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Publication numberUS7858183 B2
Publication typeGrant
Application numberUS 11/070,967
Publication dateDec 28, 2010
Filing dateMar 2, 2005
Priority dateMar 2, 2005
Fee statusPaid
Also published asCA2598680A1, EP1853314A2, US20060199009, WO2006093969A2, WO2006093969A3
Publication number070967, 11070967, US 7858183 B2, US 7858183B2, US-B2-7858183, US7858183 B2, US7858183B2
InventorsSteven M. Anderson, Janel Lanphere
Original AssigneeBoston Scientific Scimed, Inc.
Export CitationBiBTeX, EndNote, RefMan
External Links: USPTO, USPTO Assignment, Espacenet
increase in internal pressure eventually causes particle to burst (particle containing a gas generator e.g. water or saline), forming burst particle, and it releases ferromagnetic particles to deliver to unhealthyl tissue; drug delivery system
US 7858183 B2
Abstract
A particle with a diameter of at most about 3,000 microns has an internal pressure of at least about 1.1 atmospheres at a temperature of less than about 25° C.
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Claims(6)
1. A particle having an internal pressure of at least about 1.1 atmospheres and at most about 5.0 atmospheres at a temperature of less than about 25° C., wherein the particle has a diameter of at most about 3,000 microns and the particle bursts at a temperature of at most about 200° C., and
wherein the particle comprises a gas generator, and when the gas generator is heated to a temperature of at least about 25° C., the internal pressure of the particle increases to at least about 1.2 atmospheres.
2. The particle of claim 1, wherein the gas generator is disposed in an interior region of the particle.
3. A particle having an internal pressure of at least about 1.1 atmospheres and at most about 5.0 atmospheres at a temperature of less than about 25° C., wherein the particle has a diameter of at most about 3,000 microns and the particle bursts at a temperature of at most about 200° C., and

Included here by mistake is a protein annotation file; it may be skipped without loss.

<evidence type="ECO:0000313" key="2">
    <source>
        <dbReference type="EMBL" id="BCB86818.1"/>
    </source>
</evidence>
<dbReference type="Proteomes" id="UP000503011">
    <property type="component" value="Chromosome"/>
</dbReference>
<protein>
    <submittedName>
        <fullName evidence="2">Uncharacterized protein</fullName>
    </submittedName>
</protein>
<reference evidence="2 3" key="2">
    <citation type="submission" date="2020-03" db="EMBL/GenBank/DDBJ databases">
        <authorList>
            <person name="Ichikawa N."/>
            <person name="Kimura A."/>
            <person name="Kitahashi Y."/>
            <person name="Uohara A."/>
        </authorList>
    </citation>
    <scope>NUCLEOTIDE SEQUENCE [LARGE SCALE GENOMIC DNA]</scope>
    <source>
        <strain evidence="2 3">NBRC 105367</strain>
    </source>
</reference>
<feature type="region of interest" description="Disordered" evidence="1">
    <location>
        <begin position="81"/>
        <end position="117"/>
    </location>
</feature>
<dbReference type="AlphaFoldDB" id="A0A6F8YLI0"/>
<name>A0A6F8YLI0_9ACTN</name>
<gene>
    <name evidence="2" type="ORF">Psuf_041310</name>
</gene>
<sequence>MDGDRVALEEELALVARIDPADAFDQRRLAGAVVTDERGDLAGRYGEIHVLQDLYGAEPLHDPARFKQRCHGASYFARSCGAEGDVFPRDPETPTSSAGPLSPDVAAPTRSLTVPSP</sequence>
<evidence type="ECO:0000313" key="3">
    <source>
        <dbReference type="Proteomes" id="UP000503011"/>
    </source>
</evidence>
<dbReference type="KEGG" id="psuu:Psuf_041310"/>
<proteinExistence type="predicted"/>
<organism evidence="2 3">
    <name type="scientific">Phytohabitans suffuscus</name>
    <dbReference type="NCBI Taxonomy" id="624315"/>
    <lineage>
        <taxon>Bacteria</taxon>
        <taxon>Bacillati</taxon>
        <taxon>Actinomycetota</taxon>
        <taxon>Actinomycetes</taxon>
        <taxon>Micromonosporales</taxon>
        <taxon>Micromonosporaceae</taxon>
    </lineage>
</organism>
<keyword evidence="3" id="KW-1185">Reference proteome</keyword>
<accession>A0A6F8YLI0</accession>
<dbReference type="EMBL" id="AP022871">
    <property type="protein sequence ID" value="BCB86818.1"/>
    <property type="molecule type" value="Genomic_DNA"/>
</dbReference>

wherein the particle comprises a gas generator, and when the gas generator is heated to a temperature of at least about 35° C., the internal pressure of the particle increases to at least about 1.5 atmospheres.
4. A particle having an internal pressure of at least about 1.1 atmospheres and at most about 5.0 atmospheres at a temperature of less than about 25° C., wherein the particle has a diameter of at most about 3,000 microns and the particle bursts at a temperature of at most about 200° C., and
wherein the particle comprises a gas generator, and when the gas generator is heated to a temperature of at least about 90° C., the internal pressure of the particle increases to at least about 1.5 atmospheres.
5. A particle having an internal pressure of at least about 1.1 atmospheres and at most about 5.0 atmospheres at a temperature of less than about 25° C., wherein the particle has a diameter of at most about 3,000 microns and the particle bursts at a temperature of at most about 200° C., and
wherein the particle comprises a gas generator, and when the gas generator is heated to a temperature of at least about 100° C., the internal pressure of the particle increases to at least about 1.5 atmospheres.
6. The particle of claim 5, wherein the gas generator comprises water or saline.